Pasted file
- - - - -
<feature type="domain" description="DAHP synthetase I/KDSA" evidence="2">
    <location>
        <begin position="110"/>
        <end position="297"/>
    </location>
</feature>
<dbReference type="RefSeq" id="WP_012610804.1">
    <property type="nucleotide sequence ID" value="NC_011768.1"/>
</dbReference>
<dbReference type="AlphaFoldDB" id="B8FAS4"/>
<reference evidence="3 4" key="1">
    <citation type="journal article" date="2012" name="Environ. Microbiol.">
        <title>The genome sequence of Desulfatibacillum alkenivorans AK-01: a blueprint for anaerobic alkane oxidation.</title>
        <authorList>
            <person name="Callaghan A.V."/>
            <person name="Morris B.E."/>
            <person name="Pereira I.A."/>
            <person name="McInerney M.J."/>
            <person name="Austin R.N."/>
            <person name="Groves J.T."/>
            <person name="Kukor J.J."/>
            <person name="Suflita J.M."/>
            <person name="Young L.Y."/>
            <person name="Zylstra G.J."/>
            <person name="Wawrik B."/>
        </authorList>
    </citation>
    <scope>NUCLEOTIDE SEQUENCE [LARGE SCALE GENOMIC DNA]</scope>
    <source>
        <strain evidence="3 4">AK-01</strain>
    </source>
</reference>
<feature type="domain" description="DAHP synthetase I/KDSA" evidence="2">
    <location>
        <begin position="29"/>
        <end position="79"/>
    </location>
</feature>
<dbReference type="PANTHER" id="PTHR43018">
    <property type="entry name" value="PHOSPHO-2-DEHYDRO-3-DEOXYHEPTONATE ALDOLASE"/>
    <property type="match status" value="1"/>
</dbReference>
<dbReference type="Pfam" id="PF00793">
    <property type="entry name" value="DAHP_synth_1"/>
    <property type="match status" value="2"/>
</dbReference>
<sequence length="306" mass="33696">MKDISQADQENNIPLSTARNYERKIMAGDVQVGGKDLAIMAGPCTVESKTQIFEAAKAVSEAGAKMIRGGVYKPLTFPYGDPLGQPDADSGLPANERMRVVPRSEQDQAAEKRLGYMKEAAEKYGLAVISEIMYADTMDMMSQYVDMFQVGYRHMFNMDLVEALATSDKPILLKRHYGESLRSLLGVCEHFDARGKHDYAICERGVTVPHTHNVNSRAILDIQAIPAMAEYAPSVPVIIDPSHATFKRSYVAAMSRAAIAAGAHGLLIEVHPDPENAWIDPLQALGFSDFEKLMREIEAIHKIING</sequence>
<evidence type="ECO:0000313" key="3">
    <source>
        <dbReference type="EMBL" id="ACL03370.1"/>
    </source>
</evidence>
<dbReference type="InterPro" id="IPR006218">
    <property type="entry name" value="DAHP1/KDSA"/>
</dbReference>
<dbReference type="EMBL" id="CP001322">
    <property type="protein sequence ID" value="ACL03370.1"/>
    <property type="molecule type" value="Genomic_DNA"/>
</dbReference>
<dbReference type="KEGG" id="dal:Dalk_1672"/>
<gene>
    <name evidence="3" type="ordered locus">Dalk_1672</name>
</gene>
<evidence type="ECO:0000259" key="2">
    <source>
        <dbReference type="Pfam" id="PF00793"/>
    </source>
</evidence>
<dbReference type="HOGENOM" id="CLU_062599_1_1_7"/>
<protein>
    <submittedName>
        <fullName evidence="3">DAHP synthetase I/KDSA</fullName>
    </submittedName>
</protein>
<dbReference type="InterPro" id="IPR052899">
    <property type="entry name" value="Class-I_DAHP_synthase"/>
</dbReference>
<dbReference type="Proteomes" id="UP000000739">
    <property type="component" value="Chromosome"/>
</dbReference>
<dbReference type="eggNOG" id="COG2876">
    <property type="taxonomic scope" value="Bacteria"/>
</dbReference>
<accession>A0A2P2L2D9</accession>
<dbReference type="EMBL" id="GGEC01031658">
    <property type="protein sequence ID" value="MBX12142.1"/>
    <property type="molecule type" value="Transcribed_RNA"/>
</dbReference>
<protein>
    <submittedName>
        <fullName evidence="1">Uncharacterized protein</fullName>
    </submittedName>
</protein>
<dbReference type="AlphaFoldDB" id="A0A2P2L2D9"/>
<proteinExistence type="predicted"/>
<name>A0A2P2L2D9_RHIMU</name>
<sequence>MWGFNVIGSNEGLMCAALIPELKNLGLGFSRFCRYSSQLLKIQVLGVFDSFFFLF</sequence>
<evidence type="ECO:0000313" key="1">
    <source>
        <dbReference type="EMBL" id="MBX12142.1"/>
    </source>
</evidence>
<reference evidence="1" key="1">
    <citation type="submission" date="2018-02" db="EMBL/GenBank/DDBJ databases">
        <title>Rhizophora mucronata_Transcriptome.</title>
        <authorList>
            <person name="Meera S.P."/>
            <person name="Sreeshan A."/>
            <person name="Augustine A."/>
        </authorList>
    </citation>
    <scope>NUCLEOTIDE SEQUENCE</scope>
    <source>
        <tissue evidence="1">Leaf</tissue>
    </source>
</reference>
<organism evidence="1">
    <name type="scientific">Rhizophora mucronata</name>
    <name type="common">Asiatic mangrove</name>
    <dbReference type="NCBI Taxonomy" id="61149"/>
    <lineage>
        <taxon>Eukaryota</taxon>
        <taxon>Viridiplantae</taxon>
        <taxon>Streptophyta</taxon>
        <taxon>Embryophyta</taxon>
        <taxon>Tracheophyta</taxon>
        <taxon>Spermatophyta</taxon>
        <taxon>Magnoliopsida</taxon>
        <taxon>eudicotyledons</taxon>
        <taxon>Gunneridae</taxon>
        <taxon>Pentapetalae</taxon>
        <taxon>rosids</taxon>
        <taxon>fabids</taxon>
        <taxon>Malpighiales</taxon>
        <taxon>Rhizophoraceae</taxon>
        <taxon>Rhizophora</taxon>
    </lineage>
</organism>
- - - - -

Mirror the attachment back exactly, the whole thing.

<feature type="domain" description="DAHP synthetase I/KDSA" evidence="2">
    <location>
        <begin position="110"/>
        <end position="297"/>
    </location>
</feature>
<dbReference type="RefSeq" id="WP_012610804.1">
    <property type="nucleotide sequence ID" value="NC_011768.1"/>
</dbReference>
<dbReference type="AlphaFoldDB" id="B8FAS4"/>
<reference evidence="3 4" key="1">
    <citation type="journal article" date="2012" name="Environ. Microbiol.">
        <title>The genome sequence of Desulfatibacillum alkenivorans AK-01: a blueprint for anaerobic alkane oxidation.</title>
        <authorList>
            <person name="Callaghan A.V."/>
            <person name="Morris B.E."/>
            <person name="Pereira I.A."/>
            <person name="McInerney M.J."/>
            <person name="Austin R.N."/>
            <person name="Groves J.T."/>
            <person name="Kukor J.J."/>
            <person name="Suflita J.M."/>
            <person name="Young L.Y."/>
            <person name="Zylstra G.J."/>
            <person name="Wawrik B."/>
        </authorList>
    </citation>
    <scope>NUCLEOTIDE SEQUENCE [LARGE SCALE GENOMIC DNA]</scope>
    <source>
        <strain evidence="3 4">AK-01</strain>
    </source>
</reference>
<feature type="domain" description="DAHP synthetase I/KDSA" evidence="2">
    <location>
        <begin position="29"/>
        <end position="79"/>
    </location>
</feature>
<dbReference type="PANTHER" id="PTHR43018">
    <property type="entry name" value="PHOSPHO-2-DEHYDRO-3-DEOXYHEPTONATE ALDOLASE"/>
    <property type="match status" value="1"/>
</dbReference>
<dbReference type="Pfam" id="PF00793">
    <property type="entry name" value="DAHP_synth_1"/>
    <property type="match status" value="2"/>
</dbReference>
<sequence length="306" mass="33696">MKDISQADQENNIPLSTARNYERKIMAGDVQVGGKDLAIMAGPCTVESKTQIFEAAKAVSEAGAKMIRGGVYKPLTFPYGDPLGQPDADSGLPANERMRVVPRSEQDQAAEKRLGYMKEAAEKYGLAVISEIMYADTMDMMSQYVDMFQVGYRHMFNMDLVEALATSDKPILLKRHYGESLRSLLGVCEHFDARGKHDYAICERGVTVPHTHNVNSRAILDIQAIPAMAEYAPSVPVIIDPSHATFKRSYVAAMSRAAIAAGAHGLLIEVHPDPENAWIDPLQALGFSDFEKLMREIEAIHKIING</sequence>
<evidence type="ECO:0000313" key="3">
    <source>
        <dbReference type="EMBL" id="ACL03370.1"/>
    </source>
</evidence>
<dbReference type="InterPro" id="IPR006218">
    <property type="entry name" value="DAHP1/KDSA"/>
</dbReference>
<dbReference type="EMBL" id="CP001322">
    <property type="protein sequence ID" value="ACL03370.1"/>
    <property type="molecule type" value="Genomic_DNA"/>
</dbReference>
<dbReference type="KEGG" id="dal:Dalk_1672"/>
<gene>
    <name evidence="3" type="ordered locus">Dalk_1672</name>
</gene>
<evidence type="ECO:0000259" key="2">
    <source>
        <dbReference type="Pfam" id="PF00793"/>
    </source>
</evidence>
<dbReference type="HOGENOM" id="CLU_062599_1_1_7"/>
<protein>
    <submittedName>
        <fullName evidence="3">DAHP synthetase I/KDSA</fullName>
    </submittedName>
</protein>
<dbReference type="InterPro" id="IPR052899">
    <property type="entry name" value="Class-I_DAHP_synthase"/>
</dbReference>
<dbReference type="Proteomes" id="UP000000739">
    <property type="component" value="Chromosome"/>
</dbReference>
<dbReference type="eggNOG" id="COG2876">
    <property type="taxonomic scope" value="Bacteria"/>
</dbReference>
<accession>A0A2P2L2D9</accession>
<dbReference type="EMBL" id="GGEC01031658">
    <property type="protein sequence ID" value="MBX12142.1"/>
    <property type="molecule type" value="Transcribed_RNA"/>
</dbReference>
<protein>
    <submittedName>
        <fullName evidence="1">Uncharacterized protein</fullName>
    </submittedName>
</protein>
<dbReference type="AlphaFoldDB" id="A0A2P2L2D9"/>
<proteinExistence type="predicted"/>
<name>A0A2P2L2D9_RHIMU</name>
<sequence>MWGFNVIGSNEGLMCAALIPELKNLGLGFSRFCRYSSQLLKIQVLGVFDSFFFLF</sequence>
<evidence type="ECO:0000313" key="1">
    <source>
        <dbReference type="EMBL" id="MBX12142.1"/>
    </source>
</evidence>
<reference evidence="1" key="1">
    <citation type="submission" date="2018-02" db="EMBL/GenBank/DDBJ databases">
        <title>Rhizophora mucronata_Transcriptome.</title>
        <authorList>
            <person name="Meera S.P."/>
            <person name="Sreeshan A."/>
            <person name="Augustine A."/>
        </authorList>
    </citation>
    <scope>NUCLEOTIDE SEQUENCE</scope>
    <source>
        <tissue evidence="1">Leaf</tissue>
    </source>
</reference>
<organism evidence="1">
    <name type="scientific">Rhizophora mucronata</name>
    <name type="common">Asiatic mangrove</name>
    <dbReference type="NCBI Taxonomy" id="61149"/>
    <lineage>
        <taxon>Eukaryota</taxon>
        <taxon>Viridiplantae</taxon>
        <taxon>Streptophyta</taxon>
        <taxon>Embryophyta</taxon>
        <taxon>Tracheophyta</taxon>
        <taxon>Spermatophyta</taxon>
        <taxon>Magnoliopsida</taxon>
        <taxon>eudicotyledons</taxon>
        <taxon>Gunneridae</taxon>
        <taxon>Pentapetalae</taxon>
        <taxon>rosids</taxon>
        <taxon>fabids</taxon>
        <taxon>Malpighiales</taxon>
        <taxon>Rhizophoraceae</taxon>
        <taxon>Rhizophora</taxon>
    </lineage>
</organism>